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One Llama app alerts users to important sounds while wearing headphones

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February 26, 2014

One Llama's new app aims to make walking down the street with headphones safer Photo: Kuma...

One Llama's new app aims to make walking down the street with headphones safer Photo: Kuma Chan

Let's be honest, walking around in a busy city with loud music blasting through a pair of headphones is not a safe thing to do. Still, that doesn't stop people from doing it every day. A startup called One Llama has just announced a new application that's designed to make that activity a little less dangerous. It constantly listens to background noise, and when it hears something that the user needs to know about, such as a car horn, it automatically mutes the music and alerts them. At least, that's the promise.

The app is only a small part of the puzzle, as it's the technology the firm is using that is really interesting. It utilizes what it calls "audio-based artificial intelligence," which is what allows it to analyze the sound it is taking in and know what types are most important for users to hear. The team claims that it's able to hear and analyze sounds faster than other techniques, which is obviously critical for what this app aims to accomplish.

As far as the sounds it hears goes, the application will come with a bank of sounds that it knows are important such as sirens, screeching tires, and car horns. Users will also be able to add their own sounds to the application. An internet connection is not required for the app to work, but it is needed in order for it to add new sounds.

A potential problem with this app is that it might mute the music even if you are walking down the sidewalk safely. Anyone who lives in a busy city knows that sirens and horns are not uncommon, and having it shut off the music every time one drives by could be an annoyance. We contacted the company to ask about this, and CEO Kurt Bauer said the app will "alert the user to the 'event' with as much relevance as possible and, based on the user's feedback to our alert, we will improve over time."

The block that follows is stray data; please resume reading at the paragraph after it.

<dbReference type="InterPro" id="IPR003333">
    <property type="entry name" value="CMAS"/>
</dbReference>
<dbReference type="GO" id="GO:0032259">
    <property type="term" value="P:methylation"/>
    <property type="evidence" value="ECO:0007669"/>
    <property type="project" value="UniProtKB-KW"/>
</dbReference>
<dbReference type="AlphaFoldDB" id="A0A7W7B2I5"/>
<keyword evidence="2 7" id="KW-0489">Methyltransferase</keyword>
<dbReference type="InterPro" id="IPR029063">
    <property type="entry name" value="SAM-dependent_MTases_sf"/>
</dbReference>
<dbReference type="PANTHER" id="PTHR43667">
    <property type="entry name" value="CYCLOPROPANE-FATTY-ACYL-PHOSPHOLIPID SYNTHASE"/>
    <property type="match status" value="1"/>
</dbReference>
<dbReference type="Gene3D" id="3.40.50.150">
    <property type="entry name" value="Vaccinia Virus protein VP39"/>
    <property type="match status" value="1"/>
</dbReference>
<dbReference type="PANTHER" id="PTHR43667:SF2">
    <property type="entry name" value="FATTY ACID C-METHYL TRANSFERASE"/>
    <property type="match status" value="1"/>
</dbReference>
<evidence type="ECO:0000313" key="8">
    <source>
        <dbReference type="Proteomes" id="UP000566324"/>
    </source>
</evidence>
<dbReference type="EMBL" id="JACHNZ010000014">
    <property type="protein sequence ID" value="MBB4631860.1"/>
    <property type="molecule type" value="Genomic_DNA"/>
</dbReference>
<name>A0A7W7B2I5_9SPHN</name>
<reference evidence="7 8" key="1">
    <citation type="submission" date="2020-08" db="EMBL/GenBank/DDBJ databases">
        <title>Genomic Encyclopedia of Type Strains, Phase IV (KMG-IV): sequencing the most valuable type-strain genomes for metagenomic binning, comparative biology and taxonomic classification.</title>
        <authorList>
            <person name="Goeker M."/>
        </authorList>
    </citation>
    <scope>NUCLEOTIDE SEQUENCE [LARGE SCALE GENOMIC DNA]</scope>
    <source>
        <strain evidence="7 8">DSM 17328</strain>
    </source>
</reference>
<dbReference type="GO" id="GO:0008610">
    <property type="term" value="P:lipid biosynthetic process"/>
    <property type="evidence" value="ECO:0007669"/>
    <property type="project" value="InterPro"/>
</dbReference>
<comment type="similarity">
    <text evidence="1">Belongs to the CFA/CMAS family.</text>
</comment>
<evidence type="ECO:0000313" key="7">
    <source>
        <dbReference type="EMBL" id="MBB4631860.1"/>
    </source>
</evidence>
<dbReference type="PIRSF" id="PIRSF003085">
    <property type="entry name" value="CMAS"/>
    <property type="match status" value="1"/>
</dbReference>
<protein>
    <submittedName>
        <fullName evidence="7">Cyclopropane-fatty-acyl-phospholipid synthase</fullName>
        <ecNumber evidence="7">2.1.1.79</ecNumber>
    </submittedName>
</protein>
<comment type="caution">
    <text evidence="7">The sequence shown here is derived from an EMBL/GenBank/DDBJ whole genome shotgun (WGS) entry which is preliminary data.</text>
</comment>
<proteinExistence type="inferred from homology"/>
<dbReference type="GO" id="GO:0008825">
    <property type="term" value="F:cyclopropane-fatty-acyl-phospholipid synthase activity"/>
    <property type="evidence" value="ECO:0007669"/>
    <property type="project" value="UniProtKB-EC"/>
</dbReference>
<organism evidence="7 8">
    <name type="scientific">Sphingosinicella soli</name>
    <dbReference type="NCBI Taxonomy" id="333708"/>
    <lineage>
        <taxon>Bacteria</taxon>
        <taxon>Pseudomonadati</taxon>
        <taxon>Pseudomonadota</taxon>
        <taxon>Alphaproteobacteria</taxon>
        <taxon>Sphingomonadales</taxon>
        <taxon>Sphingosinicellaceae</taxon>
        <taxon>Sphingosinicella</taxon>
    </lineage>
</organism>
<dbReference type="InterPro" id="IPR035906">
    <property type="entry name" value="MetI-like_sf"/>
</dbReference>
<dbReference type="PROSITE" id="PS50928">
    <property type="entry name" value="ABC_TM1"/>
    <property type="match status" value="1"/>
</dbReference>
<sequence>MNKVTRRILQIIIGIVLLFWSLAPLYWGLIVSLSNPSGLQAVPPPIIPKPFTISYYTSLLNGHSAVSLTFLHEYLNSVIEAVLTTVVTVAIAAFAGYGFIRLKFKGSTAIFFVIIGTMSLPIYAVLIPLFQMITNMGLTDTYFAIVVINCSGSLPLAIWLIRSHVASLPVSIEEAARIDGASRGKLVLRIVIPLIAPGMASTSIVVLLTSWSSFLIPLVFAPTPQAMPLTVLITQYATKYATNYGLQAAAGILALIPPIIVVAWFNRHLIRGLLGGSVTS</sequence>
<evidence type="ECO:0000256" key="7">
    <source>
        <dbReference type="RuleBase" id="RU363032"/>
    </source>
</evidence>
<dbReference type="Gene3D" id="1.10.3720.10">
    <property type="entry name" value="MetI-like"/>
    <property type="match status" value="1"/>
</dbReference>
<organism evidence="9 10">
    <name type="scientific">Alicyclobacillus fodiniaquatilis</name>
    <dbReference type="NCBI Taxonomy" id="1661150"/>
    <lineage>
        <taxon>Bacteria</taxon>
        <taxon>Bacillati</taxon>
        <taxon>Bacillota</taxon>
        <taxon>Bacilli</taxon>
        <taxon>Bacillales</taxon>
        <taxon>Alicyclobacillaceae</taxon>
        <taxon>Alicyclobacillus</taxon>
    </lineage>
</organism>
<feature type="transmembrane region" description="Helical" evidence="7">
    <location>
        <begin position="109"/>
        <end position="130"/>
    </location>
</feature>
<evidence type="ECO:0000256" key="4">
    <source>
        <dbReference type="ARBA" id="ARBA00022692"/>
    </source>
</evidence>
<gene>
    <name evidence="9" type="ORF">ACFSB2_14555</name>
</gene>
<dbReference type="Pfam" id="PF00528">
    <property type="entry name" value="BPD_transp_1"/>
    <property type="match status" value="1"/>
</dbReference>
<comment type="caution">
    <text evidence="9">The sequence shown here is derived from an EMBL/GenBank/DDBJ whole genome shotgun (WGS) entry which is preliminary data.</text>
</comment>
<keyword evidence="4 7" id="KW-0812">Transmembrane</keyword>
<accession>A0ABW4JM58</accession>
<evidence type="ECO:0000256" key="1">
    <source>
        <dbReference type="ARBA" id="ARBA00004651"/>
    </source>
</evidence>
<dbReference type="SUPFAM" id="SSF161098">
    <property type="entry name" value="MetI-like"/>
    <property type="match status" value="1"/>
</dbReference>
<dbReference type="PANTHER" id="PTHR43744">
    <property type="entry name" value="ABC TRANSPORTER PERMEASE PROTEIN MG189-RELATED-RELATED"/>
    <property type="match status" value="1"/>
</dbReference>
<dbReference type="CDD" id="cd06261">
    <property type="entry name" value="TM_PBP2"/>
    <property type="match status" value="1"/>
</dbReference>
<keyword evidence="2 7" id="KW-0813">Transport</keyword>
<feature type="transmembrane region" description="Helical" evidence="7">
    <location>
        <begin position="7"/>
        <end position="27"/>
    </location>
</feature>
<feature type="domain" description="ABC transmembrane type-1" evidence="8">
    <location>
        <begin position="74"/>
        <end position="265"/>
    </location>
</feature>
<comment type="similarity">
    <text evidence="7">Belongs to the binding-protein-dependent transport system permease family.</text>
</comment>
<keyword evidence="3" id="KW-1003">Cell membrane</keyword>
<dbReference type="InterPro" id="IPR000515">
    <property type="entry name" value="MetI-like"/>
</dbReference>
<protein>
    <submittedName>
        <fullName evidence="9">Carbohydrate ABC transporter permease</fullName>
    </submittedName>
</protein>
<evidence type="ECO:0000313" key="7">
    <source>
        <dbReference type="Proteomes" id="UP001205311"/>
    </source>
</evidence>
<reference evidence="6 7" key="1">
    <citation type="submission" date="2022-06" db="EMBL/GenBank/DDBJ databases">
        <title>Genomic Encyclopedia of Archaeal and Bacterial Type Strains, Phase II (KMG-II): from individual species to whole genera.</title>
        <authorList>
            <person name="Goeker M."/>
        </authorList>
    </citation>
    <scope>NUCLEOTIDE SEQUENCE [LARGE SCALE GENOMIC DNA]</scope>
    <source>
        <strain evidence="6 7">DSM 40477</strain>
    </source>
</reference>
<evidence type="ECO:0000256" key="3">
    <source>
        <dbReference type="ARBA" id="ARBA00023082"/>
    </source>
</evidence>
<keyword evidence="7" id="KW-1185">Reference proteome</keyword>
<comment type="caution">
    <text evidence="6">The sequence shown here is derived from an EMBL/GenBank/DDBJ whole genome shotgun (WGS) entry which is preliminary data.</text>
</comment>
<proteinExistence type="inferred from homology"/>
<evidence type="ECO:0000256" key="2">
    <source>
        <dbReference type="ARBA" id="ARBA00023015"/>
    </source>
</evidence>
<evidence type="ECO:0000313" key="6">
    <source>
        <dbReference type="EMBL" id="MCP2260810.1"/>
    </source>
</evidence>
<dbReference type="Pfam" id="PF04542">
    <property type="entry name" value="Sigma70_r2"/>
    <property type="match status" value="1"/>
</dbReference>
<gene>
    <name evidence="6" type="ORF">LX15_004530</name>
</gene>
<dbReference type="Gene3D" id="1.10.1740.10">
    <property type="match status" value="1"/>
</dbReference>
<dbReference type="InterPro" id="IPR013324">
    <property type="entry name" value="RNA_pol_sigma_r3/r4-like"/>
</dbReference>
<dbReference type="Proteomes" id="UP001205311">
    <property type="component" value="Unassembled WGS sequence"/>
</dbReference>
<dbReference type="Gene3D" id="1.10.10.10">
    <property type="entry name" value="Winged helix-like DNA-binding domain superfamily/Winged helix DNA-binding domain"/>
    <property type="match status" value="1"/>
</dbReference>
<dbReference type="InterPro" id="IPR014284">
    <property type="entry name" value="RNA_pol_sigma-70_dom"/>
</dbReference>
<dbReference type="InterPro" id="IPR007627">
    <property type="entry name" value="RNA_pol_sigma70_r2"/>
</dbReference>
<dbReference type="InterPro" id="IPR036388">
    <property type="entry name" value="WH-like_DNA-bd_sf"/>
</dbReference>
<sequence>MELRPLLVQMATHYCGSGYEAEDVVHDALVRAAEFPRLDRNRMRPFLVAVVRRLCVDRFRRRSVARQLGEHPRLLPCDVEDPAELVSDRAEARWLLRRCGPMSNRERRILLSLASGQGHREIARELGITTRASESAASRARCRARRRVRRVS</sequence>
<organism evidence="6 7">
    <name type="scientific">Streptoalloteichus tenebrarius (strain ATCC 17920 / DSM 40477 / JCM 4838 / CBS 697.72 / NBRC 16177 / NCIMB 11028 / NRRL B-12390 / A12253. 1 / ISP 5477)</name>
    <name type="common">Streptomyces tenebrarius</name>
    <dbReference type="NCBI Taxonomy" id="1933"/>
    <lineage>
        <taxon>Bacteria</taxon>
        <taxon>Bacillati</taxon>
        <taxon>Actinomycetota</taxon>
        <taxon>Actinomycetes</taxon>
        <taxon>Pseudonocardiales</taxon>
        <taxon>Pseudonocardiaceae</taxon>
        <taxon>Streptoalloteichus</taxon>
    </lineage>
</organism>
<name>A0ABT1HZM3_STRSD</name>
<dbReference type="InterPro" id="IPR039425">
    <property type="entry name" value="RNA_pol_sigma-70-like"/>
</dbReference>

This new venture from One Llama does not actually feature any hardware. Instead, it will simply use the microphone on the Android device along with the processing offered through to app to analyze the ambient noise flowing in the world around the user.

No exact release date is available as of this writing, although it should reportedly be sometime in March. The app will be free, with what Bauer calls, "a number of options on how to proceed from there."

Source: One Llama via Technology Review

About the Author
Dave LeClair Dave is an avid follower of all things mobile, gaming, and any kind of new technology he can get his hands on. Ever since he first played an NES as a child, he's been an absolute tech and gaming junkie.   All articles by Dave LeClair
7 Comments

All people have to do is look both ways before they cross the street.

Colin Fox
26th February, 2014 @ 03:38 pm PST

Screeching tires...mute music...surprised look...another one bites the dust.

sk8dad
26th February, 2014 @ 07:10 pm PST

Personally, I think that anyone who wanders around oblivious to what's going on around them is a prime candidate for natural selection.

Mr T
26th February, 2014 @ 08:06 pm PST

It obviously sounds like an Android version of Awareness, but the supposed "audio-based artificial intelligence" that is touts is iffy, as the article states. But let's face it -- the safest way to go about the streets is to take off the headphones altogether.

thatBeatsguy
26th February, 2014 @ 08:33 pm PST

Anyone who needs a device to alert them to the fact that they have walked into danger is a strong candidate for a Darwin Award. As for vehicles coming into their territory, i.e. the footpath, it is highly unusual for the driver of such a vehicle to sound their horn because it is very difficult to do so with both hands gripping the steering wheel as if their life depended on it. Whether someone else's life depends on it is usually immaterial to their thinking at such moments.

As for cyclists, well, best let nature take its course.

Mel Tisdale
27th February, 2014 @ 02:00 am PST

It would be better if the app mixed the ambient noise into the headphones at a user-controlled level. Used to have an old Walkman that did this. On-board microphone let you hear the ambient noise along with the music. The upgrade would be to let their "audio-based artificial intelligence" filter out the general buzz letting clear distinct sounds through.

Dennis Gray
27th February, 2014 @ 10:00 am PST

I'm all for the posts made by others! It's ridiculous how people think they can't do anything unless they have earphones jammed into or over their ears.

Society is turning into a bunch of anti-social robots. Sheesh, wake up and smell the roses. Look around, feel the sun on your skin, smile and nod or say hello to those you pass along the way.

Yes, I refuse to own any earphones. If I had my way, I would ban such apps as this one and let self-focused listeners suffer any consequences that come their way.

Marco Corona
27th February, 2014 @ 05:20 pm PST
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